Markets bracing for the Monday of the week of “Brexit”, when Britain possibly exits from the European Union, will now, following the BSE Sensex fall of 400 points last week provoked by this possibility, now have to contend with the shock news of RBI Governor Raghuram Rajan’s Saturday decision to step down when his term ends in September.
Rajan’s bombshell, coming just ahead of the Brexit vote on June 23, could trigger volatility in the stock bond and currency markets.
In the letter to his colleagues on Saturday announcing that he was not seeking a second term and will return to academia when his tenure ends in September, Rajan made reference to the upcoming referendum in Britain.
“Colleagues, we have worked with the government over the last three years to create a platform of macroeconomic and institutional stability. I am sure the work we have done will enable us to ride out imminent sources of market volatility like the threat of Brexit,” he said.
But the biggest risk to the key equity indices stems from Britain’s possible exit from the EU. There might be far-reaching effects on global stock markets, as well as the international currencies, if Brexit materialises.
Besides, domestic investors will be concerned about the direct negative impact that some of the India-based companies and sectors that have investments and exposure to Britain will suffer.
The possible British exit will also lead to greater investments into less risky assets like gold and increase the overall outflows from the domestic equity markets.
“It is expected that the market would remain a little volatile due to the global events. Brexit is expected to heighten global volatility, thereby impacting capital flows at home,” D.K. Aggarwal, Chairman and Managing Director, SMC Investments and Advisors, told IANS.
Minister of State for Finance Jayant Sinha has said the government is assessing the possible fallouts of Brexit.
Both Brexit and Rajan’s decision not to seek a second term might flare up volatility in the Indian equity markets in the upcoming week.
Investors will also be concerned over an initial deficit in monsoon rains, fluctuations in rupee value and food prices.
According to market observers, come Monday, June 20, a dour mood is expected to engulf investors.
“The RBI Governor’s exit news could prompt investors to recheck their bullish convictions,” Anand James, Chief Market Strategist at Geojit BNP Paribas Financial Services, told IANS.
But the biggest risk to the key equity indices stems from the possible exit of Britain from the EU, with the decision subject to a referendum which will be conducted on June 23.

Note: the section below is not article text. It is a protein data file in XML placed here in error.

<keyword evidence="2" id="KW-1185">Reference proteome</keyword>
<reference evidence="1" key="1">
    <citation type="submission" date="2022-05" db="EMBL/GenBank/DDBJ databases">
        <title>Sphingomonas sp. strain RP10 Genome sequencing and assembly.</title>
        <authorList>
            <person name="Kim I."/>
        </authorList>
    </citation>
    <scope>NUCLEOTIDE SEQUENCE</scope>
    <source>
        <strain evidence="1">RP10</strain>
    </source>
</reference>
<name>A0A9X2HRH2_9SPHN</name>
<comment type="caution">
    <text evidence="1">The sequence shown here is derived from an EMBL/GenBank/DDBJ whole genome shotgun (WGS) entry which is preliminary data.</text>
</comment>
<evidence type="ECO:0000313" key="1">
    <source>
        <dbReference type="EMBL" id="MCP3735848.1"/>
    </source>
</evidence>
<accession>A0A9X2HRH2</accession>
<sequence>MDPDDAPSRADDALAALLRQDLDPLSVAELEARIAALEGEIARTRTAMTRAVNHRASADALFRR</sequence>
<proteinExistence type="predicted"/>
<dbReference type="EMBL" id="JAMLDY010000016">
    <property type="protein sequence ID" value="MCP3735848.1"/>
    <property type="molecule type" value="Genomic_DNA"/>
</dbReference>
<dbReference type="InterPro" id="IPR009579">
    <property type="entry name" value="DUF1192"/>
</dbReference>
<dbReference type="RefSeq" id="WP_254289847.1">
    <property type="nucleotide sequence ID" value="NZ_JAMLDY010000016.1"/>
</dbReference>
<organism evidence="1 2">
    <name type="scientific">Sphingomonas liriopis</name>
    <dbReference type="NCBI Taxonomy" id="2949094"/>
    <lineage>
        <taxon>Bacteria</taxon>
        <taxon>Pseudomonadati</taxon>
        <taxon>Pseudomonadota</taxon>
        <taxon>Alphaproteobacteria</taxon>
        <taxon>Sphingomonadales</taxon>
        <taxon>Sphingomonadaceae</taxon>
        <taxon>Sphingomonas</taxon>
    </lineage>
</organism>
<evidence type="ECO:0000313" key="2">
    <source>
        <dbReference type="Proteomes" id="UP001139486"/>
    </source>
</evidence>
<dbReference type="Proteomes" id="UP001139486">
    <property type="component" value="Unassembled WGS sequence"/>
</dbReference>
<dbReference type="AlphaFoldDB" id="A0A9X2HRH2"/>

“India invests more in the UK than in the rest of Europe combined, emerging as the UK’s third largest FDI investor. Access to European markets is therefore a key driver for Indian companies coming to the UK,” said Chandrajit Banerjee, director general of Confederation of Indian Industry (CII).
“Anything that lessens this attractiveness may have a bearing on future investment decisions. It is important also to ensure continued border-free access to the rest of Europe for the many hundreds of existing Indian firms that have base in the UK,” he added.
Britain ranks 12th in terms of India’s bilateral trade with individual countries. It is also among just seven in 25 top countries with which India enjoys a trade surplus.
As per data with the Commerce and Industry Ministry, India’s bilateral trade with Britain was worth $14.02 billion in 2015-16, out of which $8.83 billion was in exports and $5.19 was in imports. The trade balance thus was a positive $3,64 billion.
This apart, the country brief of India’s Ministry of External Affairs says Britain is also the third largest investor in India after Mauritius and Singapore, with a cumulative inward flow of $22.56 billion between April 2000 and September 2015.
Likewise, India is also the third largest investor in Britain. Last year alone the value was estimated at 1.9 billion pounds (around $2.75 billion). “UK attracts more Indian investments than the rest of the EU altogether,” says the brief.
A. Didar Singh, secretary general, of industry chamber Ficci has said: “We firmly believe that leaving the EU would create considerable uncertainty for Indian businesses engaged with UK and would possibly have an adverse impact on investment and movement of professionals to the UK.”
Also, if Britain does leave the EU, it could lead to volatility in the pound, which would increase the risks for Indian businesses.